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Italian football at war over €1.6bn private equity deal

A group of elite Italian football clubs has demanded the resignation of the president of the country’s top league over his handling of a radical €1.6bn deal to bring outside investors into one of the world’s best-known competitions.

Paolo Dal Pino has been instrumental in directing a proposed transaction to sell 10 per cent of a new company that will manage Serie A’s broadcasting and commercial rights to a consortium including private equity groups CVC Capital Partners and Advent International and Italian investment group Fondo FSI. 

The call for his resignation signals the level of opposition to the deal among elite Italian teams, which are concerned about losing control of the contest. Several club executives said there was no longer enough support for it to pass.

According to correspondence seen by the Financial Times, seven clubs including Juventus, Inter Milan, Napoli, Lazio, Atalanta, Fiorentina and Hellas Verona wrote to the Serie A president this week demanding his resignation.

The letter from the clubs states that the group had made “previous objections to your conduct as president of the Lega Serie A” and that Dal Pino’s actions had “led to the need to represent to you our irrevocable no confidence with regards to your role, conduct and management as president of the League”.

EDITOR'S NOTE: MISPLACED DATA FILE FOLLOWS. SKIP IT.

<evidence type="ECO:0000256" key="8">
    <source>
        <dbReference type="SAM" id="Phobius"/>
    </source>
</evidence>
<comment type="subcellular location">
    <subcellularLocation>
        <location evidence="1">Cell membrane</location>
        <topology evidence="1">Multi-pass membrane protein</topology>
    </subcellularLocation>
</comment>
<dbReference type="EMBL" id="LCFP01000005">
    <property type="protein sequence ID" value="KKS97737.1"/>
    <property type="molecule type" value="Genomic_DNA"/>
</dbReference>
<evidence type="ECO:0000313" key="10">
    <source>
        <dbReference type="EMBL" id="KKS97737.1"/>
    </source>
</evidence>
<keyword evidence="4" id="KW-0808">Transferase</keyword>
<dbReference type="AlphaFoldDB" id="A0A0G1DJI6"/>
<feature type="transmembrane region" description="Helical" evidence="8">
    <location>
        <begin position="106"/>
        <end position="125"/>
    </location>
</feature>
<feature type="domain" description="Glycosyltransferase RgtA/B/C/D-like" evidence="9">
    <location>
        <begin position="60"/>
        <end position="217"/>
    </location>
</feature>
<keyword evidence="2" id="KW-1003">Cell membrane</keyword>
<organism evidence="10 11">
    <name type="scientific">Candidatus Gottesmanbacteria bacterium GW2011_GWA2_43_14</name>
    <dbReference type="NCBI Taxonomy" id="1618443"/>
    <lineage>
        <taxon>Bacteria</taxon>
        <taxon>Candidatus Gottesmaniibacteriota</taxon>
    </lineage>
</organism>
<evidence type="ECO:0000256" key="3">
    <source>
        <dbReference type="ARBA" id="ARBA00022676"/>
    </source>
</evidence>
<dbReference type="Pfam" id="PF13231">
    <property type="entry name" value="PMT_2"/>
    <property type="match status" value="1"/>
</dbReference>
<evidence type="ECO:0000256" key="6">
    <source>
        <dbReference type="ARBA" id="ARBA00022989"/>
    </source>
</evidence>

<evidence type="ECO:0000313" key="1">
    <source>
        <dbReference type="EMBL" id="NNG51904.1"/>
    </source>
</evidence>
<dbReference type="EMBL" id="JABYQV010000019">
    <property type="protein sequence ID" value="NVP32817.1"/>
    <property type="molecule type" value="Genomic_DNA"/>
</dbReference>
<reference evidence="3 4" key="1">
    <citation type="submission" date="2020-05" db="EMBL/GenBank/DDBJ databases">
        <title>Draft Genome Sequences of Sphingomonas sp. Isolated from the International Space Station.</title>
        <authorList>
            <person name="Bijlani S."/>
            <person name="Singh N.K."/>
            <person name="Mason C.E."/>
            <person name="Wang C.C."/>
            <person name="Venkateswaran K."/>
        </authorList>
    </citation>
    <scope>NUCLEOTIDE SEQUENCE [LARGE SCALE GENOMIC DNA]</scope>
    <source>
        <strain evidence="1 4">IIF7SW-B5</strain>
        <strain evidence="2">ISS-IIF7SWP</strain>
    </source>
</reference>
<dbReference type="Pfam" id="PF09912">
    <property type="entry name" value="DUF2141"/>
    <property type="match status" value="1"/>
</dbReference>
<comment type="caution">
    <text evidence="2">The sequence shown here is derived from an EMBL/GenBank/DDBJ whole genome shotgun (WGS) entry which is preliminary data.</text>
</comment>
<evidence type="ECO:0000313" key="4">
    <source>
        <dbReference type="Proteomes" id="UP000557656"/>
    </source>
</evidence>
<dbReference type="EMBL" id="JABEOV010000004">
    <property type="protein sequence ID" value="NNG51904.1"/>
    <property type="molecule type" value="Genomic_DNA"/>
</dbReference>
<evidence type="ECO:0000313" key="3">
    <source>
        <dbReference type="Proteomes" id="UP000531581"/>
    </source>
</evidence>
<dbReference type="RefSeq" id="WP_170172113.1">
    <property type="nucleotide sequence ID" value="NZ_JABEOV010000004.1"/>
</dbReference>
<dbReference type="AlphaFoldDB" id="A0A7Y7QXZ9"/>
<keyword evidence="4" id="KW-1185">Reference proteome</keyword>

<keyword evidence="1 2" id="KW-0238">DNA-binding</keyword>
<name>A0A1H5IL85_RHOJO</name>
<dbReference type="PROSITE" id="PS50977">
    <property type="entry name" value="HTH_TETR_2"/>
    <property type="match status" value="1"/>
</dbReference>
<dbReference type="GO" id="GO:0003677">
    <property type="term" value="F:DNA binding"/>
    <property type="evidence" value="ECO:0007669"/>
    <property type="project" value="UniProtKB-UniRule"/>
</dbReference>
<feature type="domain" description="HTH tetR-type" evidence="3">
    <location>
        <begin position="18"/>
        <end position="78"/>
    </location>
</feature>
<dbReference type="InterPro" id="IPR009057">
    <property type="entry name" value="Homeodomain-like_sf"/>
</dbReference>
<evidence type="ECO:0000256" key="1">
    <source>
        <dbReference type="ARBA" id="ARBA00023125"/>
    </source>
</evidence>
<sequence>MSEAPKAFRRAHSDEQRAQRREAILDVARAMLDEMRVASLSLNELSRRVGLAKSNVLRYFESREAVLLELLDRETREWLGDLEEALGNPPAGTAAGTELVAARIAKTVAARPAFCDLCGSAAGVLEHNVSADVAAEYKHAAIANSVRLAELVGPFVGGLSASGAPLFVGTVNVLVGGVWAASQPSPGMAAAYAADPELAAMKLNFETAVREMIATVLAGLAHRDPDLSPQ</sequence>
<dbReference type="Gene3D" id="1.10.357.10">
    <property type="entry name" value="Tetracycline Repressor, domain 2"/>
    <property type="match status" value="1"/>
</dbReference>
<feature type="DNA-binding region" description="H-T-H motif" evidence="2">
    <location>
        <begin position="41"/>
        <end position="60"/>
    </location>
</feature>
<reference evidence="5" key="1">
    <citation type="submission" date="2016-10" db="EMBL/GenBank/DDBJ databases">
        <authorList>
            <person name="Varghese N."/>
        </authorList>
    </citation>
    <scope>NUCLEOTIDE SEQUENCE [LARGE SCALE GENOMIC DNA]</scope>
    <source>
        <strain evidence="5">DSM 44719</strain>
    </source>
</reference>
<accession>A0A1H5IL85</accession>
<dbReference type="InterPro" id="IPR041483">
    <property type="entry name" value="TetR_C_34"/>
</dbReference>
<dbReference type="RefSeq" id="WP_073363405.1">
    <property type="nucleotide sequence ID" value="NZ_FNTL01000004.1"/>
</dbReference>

Dal Pino, who is also chief executive of telecoms group Telit Communications, has led the negotiations with the investment consortium over selling a stake in a new company that would manage Serie A’s broadcasting rights, international trademark and commercial development.

The deal would be the first of its kind in European football, offering the opportunity to buy into one of the top competitions in the world’s favourite sport. Germany’s Bundesliga and Spain’s La Liga have all begun exploring similar auctions.

However CVC and Advent’s latest offer lapsed in early February and the private equity groups have not been actively working on the deal since then, one person close to the process said.

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People with knowledge of their views said private equity groups had hoped to secure agreement on the stake sale after the Serie A clubs had approved a hotly debated €2.5bn media rights sale to sports streaming service DAZN last month.

An executive at one of Serie A’s top clubs said that Dal Pino had mismanaged the stake sale, saying the decision appeared to be driven primarily by the financial problems caused by the pandemic rather than the long-term interests of the sport.

Serie A, Juventus and Inter Milan declined to comment. CVC and Advent did not immediately comment. 


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